WWF wrestles with finding Hulk's successor

Phil Jackman

March 24, 1992|By Phil Jackman

Reading time, two minutes: Now that it's apparent which candidate is going to win the nomination of the Democratic Party in the run for the presidency this fall, time to turn our attention to who will become the next great headliner of the World Wrestling Federation.

With the words to Hulk Hogan's swansong, perhaps in WrestleMania VIII April 5, in composition, question is, who now steps up as Mr. Goodguy to caution the kiddos to eat their vegetables, say their prayers and save their money so they can buy-buy-buy WWF merchandise? Sid Justice? Randy Savage? Ric Flair? Stay tuned.

* Once Cal Ripken passes Lou Gehrig in number of games played consecutively, his body willing, he can get to work on the mark established by Al McGowan. The former American League umpire, just elected to the Hall of Fame, worked every inning for 2,500 straight games before neuritis forced an end to the streak.

* One of the reasons the Jeff Sagarin college basketball ratings strike a discordant note from time to time is the MIT grad puts too much stock in the margin of victory and defeat. Now you know why Oklahoma's Billy Tubbs has his lads run it up to 140 points or so every chance they get.

Sagarin's ratings heading into the NCAA tourney had Indiana No. 1 -- Jeff lives in Bloomington, Ind., and may be influenced by a coach there -- with Kansas second and Duke third. Must be that the Blue Devils played a weak schedule.

* Sometimes you have to question the intentions of Major League Baseball Players Association director Donald Fehr when he walks into spring training camps and, even before he says hello, starts talking about reopening talks on the basic agreement signed two years ago and the possibility of a strike in 1993.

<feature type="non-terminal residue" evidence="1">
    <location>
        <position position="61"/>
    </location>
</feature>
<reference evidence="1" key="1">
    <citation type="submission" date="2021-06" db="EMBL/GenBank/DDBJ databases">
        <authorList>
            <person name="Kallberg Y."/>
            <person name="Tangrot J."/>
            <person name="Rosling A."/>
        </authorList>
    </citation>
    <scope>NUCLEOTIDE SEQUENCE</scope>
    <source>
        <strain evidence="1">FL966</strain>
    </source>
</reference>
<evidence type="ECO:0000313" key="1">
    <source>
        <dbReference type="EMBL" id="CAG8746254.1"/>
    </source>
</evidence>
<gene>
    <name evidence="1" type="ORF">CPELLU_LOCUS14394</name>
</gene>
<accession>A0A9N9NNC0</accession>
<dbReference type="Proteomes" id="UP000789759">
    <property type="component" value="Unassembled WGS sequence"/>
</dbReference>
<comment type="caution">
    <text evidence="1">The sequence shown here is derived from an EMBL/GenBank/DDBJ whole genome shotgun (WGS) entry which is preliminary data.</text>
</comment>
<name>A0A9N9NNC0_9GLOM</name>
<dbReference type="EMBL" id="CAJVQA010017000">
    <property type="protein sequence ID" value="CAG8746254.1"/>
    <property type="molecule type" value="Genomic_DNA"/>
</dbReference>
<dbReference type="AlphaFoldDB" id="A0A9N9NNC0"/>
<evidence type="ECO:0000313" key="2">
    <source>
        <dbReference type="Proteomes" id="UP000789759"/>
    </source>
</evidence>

* They've dug up an opponent (figuratively speaking, of course) for Riddick Bowe (28-0, 24 KOs) April 7 on USA Network. He's Conroy Nelson, a lad with an alleged 20-17 record.

* There are disquieting reports out of Florida that the Tampa Bay Lightning, newest member of the NHL along with the Ottawa Senators, is having trouble unloading season tickets. Fewer than 3,000 are gone for the team, which starts play in October. It's a good bet things won't get better as the season approaches and prospective fans in the Sunshine State get a peek at their expansionists.

Limited partner George Steinbrenner stopped by to "help" with the ticket drive last week and it's not likely his words of intimidation -- "if we fall flat on our face with this [hockey], then you can forget the rest of it [baseball]" -- helped any.

* The Bullets, constantly in search of a guard to distribute the ball, it seems, might want to take a look at ex-Notre Damer David Rivers, who seems to be doing everything right for the LaCrosse (Wis.) Catbirds of the CBA.

* Just two days away from sentencing following his rape conviction, Mike Tyson reportedly is hard at work in the gym getting ready to fight Bert Cooper.

Meanwhile, the Supermarket Star is out this week with a story from a Las Vegas medical assistant who says she was violated three times by Tyson last summer. Vegas police have been investigating the claim for three weeks.

* Lee Trevino, who will defend his Liberty Mutual Legends of Golf championship with partner Mike Hill next month, insists today's over-50 golfers are far superior to when they played the regular tour.

"Some didn't have as much chance to play and practice then," he reasons. "It seems a lot of the guys didn't have the confidence and probably didn't train properly. And, quite simply, they had the talent, but it never blossomed. And high tech has something to do with it, too. Most of the guys are hitting it farther and straighter now."

* The team with the longest odds on winning next year's Super Bowl is owned by a dumpy little man with white hair and red face who calls everyone "Tiger." . . . The Orioles are 25-to-1 to win the American League pennant and 50 -to-1 to take the Global Gonfalon.

* For as long as they've been running the NCAA tournament, it almost defies belief that teams from the populace northeast, Boston to Washington, have won just five times -- and just twice in the last 38 years. Imagine the so-called mecca of hoops, New York, claiming just one: CCNY in 1950.

Oh, while you're at it, don't believe those claims about the '92 Big Dance being the upset special. A total of 11 top seeds are exactly where they're supposed to be in the Sweet 16. The only real outsider is New Mexico State (12). Last year's 16s had a 12, Eastern Michigan, an 11, Connecticut, and a 10, Temple.

* One of Kentucky coach Rick Pitino's New Year's resolutions was to improve his language, especially when discussing controversial calls made by officials. He stumbled big time during a game against Notre Dame . . . on Jan. 2.

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